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2019-20 MLB International Reviews: San Francisco Giants

The Giants pulled in a dynamite 2018 international signing class under international scouting director Joe Salermo. Their biggest 2018 signing, shortstop Marco Luciano, is already a Top 100 prospect. Cuban outfielder Jairo Pomares ranked as a top 20 prospect in the Rookie-level Arizona League. Venezuelan outfielder Luis Matos was one of the elite prospects in the Dominican Summer League, batting .362/.430/.570 in 55 games, while catcher Rayner Santana played nearly the entire DSL season as a 16-year-old and hit .294/.439/.553 with 10 homers in 48 games.

This year the Giants landed another deep group led by one of the top shortstops in the 2019 class, 16-year-old Aeverson Arteaga, who trained with Luis Blasini. Arteaga shows a balanced skill set on both sides of the ball and projects to stay at shortstop. Arteaga's father played professional basketball in Venezuela and he inherited that athleticism, which is evident at shortstop. He's 6-foot-1, 170 pounds with plus speed and good body control in the field. He has quick hands and good instincts, reading the ball well off the bat and finishing plays with an above-average arm, giving him a chance to develop into an above-average fielder. As an amateur in Venezuela, Arteaga showed good bat-to-ball skills from the right side of the plate, making a lot of contact with gap power, with the potential to grow into 15-20 home run power. While the Giants pushed Luciano straight to the Rookie-level Arizona League for his pro debut, Arteaga and the rest of the Giants' 2019 signings will likely open in the Dominican Summer League.

The other big Venezuelan shortstop the Giants added on July 2 was Anthony Rodriguez, a switch-hitter who trained with Alvaro Diaz. Rodriguez, 17, stood out for his offensive ability, generally performing well in games as an amateur in Venezuela with a patient approach and an easy swing, especially from the left side of the plate. He's mostly a line-drive hitter right now, though at 6-foot-2, 165 pounds, he has space to fill out and turn more of those doubles into home runs in the next few years. Rodriguez has a solid chance to stick at shortstop, with average speed and a plus arm.

The Giants added two big arms out of the Dominican Republic. Both threw bullpens, but neither of them pitched against hitters after signing, with the Giants opting to rest their arms and focus on strength and conditioning. The first, Esmerlin Vinicio, is one of the top lefties in the class and signed for $750,000. Before signing, Vinicio trained with Alfredo Arias and ran his lively fastball up to 92 mph. At 6-foot-2, 150 pounds, getting stronger will be key for Vinicio, but he has ample space on his frame to add weight. That should allow him to eventually throw in the mid-90s, as Vinicio already generates impressive velocity for a 16-year-old with quick, fluid arm action and a smooth, easy delivery. Vinicio has a starter profile, with repeatable mechanics that should be conducive to throwing strikes and feel for two promising offspeed pitches in his curveball and changeup.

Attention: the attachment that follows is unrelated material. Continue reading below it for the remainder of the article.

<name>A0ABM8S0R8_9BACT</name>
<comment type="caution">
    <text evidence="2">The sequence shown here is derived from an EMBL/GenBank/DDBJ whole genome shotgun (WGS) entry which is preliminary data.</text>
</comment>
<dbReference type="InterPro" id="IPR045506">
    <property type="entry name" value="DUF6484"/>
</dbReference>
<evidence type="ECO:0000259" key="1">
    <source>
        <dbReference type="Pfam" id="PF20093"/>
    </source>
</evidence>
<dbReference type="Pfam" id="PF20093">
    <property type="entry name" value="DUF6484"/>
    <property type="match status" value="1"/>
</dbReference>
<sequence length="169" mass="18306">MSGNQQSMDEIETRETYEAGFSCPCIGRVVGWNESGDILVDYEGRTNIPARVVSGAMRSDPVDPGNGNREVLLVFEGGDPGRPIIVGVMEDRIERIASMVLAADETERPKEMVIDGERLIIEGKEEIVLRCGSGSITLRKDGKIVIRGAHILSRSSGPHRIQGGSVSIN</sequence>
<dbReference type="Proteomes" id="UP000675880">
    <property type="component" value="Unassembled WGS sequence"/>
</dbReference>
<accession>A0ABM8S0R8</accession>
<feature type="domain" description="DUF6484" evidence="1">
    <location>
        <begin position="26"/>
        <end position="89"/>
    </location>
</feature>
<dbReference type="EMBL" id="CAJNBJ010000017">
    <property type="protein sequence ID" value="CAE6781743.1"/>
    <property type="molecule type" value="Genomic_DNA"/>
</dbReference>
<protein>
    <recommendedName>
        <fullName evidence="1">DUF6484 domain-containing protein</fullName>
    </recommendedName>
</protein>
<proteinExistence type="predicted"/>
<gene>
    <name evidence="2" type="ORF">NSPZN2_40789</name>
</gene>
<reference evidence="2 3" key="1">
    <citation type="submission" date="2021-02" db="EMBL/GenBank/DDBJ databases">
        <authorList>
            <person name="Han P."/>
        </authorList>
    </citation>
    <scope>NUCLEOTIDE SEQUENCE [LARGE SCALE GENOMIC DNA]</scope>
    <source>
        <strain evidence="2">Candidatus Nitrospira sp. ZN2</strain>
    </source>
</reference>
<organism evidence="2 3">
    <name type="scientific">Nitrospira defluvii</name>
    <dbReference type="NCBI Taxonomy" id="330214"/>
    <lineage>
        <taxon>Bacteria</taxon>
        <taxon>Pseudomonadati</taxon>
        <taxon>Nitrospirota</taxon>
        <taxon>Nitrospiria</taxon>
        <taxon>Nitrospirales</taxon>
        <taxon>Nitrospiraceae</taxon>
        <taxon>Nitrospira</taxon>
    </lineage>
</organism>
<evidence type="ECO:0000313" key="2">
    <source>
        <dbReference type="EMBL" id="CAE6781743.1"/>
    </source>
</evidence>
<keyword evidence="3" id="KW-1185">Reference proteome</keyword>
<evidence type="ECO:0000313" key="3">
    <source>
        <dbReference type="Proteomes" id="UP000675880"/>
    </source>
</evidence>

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This is Esmerin Vinicio, a 14-year-old LHP from the Dominican Republic in the 2019 class. I saw Vinicio two months ago in San Pedro de Macoris. That day, the main event was a big showcase for top 2018 Dominican prospects, but after that ended, I headed over to another field in San Pedro with a few scouts to watch another group of players. Vinicio is 6 feet, 130 pounds. He has a smooth, fluid delivery and easy arm action, with a quick arm and an advanced ability to manipulate his offspeed pitches for his age. History shows the immense challenges in forecasting young pitchers, but Vinicio has a great foundation to build off as he gains strength and experience. -- Snapchat: benbadler Twitter: benbadler FB: benbadlerbaseball -- #pitching #pitcher #pitchers #pitchingdrills #strikeout #fastball #curveball #changeup #highschoolbaseball #playball #baseballplayer #baseballplayers #baseballcap #baseballshirt